Tripping through the Doors of Perception? Psychedelic lessons from the past
Professor Erika Dyck, Canada Research Chair in the History of Medicine at the University of Saskatchewan
Psychedelics fell from medical grace nearly half a century ago, but recent activity suggests that some researchers have ‘high hopes’ for their return. Over sixty years ago Albert Hofmann at Sandoz Pharmaceutical Laboratories in Switzerland first synthesized LSD and personally experienced its effects in 1943. Over the next 15 years, over a thousand articles appeared in medical and scientific publications based on LSD research. By the mid-1960s, LSD research ground to halt as it had become synonymous with countercultural activities, hedonism, and drug abuse. Recently, that situation has started to change. A new generation of researchers has taken up the torch with an eye to resurrecting the psychedelic science of the 1950s, particularly along the paths of addiction research and palliative care. Will this new group of enthusiasts be more nimble, or have cultural circumstances changed sufficiently to embrace psychedelics anew?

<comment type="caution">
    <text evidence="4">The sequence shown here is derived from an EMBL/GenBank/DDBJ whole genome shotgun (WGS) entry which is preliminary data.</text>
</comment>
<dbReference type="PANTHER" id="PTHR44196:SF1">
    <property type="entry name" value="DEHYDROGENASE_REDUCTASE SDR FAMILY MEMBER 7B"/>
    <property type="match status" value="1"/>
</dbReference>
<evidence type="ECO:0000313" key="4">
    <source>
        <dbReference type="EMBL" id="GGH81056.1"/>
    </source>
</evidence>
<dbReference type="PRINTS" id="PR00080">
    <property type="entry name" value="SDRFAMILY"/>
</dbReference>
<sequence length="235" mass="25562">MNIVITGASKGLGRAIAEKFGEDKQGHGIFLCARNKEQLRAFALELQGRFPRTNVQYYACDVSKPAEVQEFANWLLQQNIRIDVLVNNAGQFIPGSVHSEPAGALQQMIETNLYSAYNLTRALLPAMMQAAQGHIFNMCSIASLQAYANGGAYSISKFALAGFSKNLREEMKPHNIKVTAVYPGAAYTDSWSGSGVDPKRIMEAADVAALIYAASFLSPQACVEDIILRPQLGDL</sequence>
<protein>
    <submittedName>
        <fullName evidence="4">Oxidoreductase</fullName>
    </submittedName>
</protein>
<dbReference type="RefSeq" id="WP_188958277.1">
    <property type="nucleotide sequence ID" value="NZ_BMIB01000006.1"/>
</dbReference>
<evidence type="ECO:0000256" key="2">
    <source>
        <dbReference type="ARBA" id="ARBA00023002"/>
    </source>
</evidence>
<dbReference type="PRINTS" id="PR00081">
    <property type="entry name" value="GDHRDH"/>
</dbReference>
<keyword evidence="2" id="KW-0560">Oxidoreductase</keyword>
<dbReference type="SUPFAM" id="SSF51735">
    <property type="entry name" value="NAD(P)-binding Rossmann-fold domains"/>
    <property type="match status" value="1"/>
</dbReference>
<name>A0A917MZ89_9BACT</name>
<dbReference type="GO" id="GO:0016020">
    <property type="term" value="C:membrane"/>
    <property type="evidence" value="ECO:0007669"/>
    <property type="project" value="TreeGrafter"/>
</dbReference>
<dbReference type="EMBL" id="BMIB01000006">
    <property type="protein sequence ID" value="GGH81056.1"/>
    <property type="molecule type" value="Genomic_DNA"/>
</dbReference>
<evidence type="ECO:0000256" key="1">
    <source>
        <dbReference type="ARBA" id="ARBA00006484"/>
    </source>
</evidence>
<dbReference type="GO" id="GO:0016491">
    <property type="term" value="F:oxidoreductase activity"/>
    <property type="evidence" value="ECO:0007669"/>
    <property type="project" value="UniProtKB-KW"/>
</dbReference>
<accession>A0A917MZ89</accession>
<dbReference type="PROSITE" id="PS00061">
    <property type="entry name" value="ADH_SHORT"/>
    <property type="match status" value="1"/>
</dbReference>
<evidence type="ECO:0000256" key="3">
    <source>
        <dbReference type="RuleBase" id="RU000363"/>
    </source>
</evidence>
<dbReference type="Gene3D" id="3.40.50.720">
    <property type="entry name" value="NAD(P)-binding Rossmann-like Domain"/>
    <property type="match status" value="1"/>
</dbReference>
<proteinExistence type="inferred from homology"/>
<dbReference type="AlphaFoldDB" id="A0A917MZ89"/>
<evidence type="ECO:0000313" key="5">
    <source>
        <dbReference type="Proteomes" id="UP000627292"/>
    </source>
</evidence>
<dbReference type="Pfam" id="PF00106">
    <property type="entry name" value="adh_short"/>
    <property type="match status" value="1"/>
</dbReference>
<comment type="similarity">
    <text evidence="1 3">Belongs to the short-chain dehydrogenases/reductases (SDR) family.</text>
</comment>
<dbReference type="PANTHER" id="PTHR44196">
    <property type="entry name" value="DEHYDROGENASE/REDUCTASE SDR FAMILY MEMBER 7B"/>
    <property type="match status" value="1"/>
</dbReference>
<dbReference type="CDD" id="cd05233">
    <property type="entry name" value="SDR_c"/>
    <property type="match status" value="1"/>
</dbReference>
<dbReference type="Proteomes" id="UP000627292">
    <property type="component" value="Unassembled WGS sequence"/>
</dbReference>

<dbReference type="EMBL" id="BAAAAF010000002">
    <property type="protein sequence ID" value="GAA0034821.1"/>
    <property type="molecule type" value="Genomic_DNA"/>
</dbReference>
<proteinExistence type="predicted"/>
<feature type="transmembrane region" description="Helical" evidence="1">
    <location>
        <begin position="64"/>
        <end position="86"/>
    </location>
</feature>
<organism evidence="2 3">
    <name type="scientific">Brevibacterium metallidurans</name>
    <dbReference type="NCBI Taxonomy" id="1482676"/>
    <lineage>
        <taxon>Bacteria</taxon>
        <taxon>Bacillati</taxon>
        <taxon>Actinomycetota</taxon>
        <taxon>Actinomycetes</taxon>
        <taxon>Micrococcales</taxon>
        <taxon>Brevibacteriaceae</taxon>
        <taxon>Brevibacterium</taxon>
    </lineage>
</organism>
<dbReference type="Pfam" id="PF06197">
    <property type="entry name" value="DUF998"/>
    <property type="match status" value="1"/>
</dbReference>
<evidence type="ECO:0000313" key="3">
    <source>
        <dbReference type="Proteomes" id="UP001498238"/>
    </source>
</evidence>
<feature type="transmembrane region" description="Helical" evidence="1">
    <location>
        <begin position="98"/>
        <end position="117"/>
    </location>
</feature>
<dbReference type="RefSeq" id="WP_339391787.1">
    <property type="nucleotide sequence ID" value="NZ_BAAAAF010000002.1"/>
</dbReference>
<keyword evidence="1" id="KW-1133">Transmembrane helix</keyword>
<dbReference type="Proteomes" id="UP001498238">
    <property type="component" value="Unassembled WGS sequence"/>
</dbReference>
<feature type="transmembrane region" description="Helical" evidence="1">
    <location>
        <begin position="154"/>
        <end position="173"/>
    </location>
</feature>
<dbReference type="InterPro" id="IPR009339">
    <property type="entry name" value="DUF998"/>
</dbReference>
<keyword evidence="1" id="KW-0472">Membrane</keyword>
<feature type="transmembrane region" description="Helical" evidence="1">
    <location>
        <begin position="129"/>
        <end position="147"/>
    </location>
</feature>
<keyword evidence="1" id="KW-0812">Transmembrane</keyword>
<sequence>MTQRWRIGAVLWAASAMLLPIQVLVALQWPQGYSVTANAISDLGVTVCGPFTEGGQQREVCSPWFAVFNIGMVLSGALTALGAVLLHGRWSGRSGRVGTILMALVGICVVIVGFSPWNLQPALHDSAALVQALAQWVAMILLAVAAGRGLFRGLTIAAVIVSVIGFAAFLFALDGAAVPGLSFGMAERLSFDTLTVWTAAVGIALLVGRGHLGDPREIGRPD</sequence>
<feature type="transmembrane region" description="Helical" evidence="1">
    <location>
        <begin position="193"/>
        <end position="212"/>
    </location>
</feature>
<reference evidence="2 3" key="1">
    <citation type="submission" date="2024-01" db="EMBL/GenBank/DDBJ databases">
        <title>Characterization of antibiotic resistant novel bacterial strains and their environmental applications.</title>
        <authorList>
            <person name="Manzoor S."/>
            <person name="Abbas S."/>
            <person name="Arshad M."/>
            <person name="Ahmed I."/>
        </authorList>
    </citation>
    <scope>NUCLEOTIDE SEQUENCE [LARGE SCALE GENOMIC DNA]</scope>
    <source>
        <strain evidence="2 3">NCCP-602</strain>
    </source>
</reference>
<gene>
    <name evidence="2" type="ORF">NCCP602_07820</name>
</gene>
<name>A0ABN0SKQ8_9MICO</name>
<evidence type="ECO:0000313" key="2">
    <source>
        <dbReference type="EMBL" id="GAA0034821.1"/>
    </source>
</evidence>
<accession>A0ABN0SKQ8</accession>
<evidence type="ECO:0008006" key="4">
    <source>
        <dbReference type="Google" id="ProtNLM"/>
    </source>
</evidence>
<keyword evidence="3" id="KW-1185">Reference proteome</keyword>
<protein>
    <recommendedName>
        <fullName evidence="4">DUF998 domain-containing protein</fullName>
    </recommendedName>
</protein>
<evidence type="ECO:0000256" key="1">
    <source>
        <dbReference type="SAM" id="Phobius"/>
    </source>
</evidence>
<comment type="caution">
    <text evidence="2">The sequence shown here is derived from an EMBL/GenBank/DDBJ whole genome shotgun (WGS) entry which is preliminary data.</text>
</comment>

Wednesday, 9 November 2016, 16:00-18:00
Council Room at Firth Court
University of Sheffield, Western Bank,
Sheffield, S10 2TN, United Kingdom
Professor Dyck is the author of Psychedelic Psychiatry: LSD on the Canadian Prairies (2012, Winnipeg: University of Manitoba Press) and Facing Eugenics: Reproduction, Sterilization, and the Politics of Choice (2013, Toronto: University of Toronto Press). For more on Professor Dyck please refer to http://research-groups.usask.
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Monday 24 October 5:15 in the HRI
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